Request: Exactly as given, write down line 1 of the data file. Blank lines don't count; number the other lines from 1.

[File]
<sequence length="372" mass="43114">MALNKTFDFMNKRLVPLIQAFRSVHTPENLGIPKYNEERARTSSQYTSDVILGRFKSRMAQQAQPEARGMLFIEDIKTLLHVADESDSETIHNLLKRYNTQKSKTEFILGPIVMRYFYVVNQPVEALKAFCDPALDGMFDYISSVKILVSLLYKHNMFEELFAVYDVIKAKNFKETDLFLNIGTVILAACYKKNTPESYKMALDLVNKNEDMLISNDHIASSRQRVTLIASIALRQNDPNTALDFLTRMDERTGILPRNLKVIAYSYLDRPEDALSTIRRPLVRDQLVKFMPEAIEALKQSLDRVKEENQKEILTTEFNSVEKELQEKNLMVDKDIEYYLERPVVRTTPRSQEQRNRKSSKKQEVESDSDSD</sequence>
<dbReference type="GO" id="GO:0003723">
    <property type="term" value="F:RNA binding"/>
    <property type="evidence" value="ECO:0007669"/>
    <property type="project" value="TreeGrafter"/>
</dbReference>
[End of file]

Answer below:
<sequence length="372" mass="43114">MALNKTFDFMNKRLVPLIQAFRSVHTPENLGIPKYNEERARTSSQYTSDVILGRFKSRMAQQAQPEARGMLFIEDIKTLLHVADESDSETIHNLLKRYNTQKSKTEFILGPIVMRYFYVVNQPVEALKAFCDPALDGMFDYISSVKILVSLLYKHNMFEELFAVYDVIKAKNFKETDLFLNIGTVILAACYKKNTPESYKMALDLVNKNEDMLISNDHIASSRQRVTLIASIALRQNDPNTALDFLTRMDERTGILPRNLKVIAYSYLDRPEDALSTIRRPLVRDQLVKFMPEAIEALKQSLDRVKEENQKEILTTEFNSVEKELQEKNLMVDKDIEYYLERPVVRTTPRSQEQRNRKSSKKQEVESDSDSD</sequence>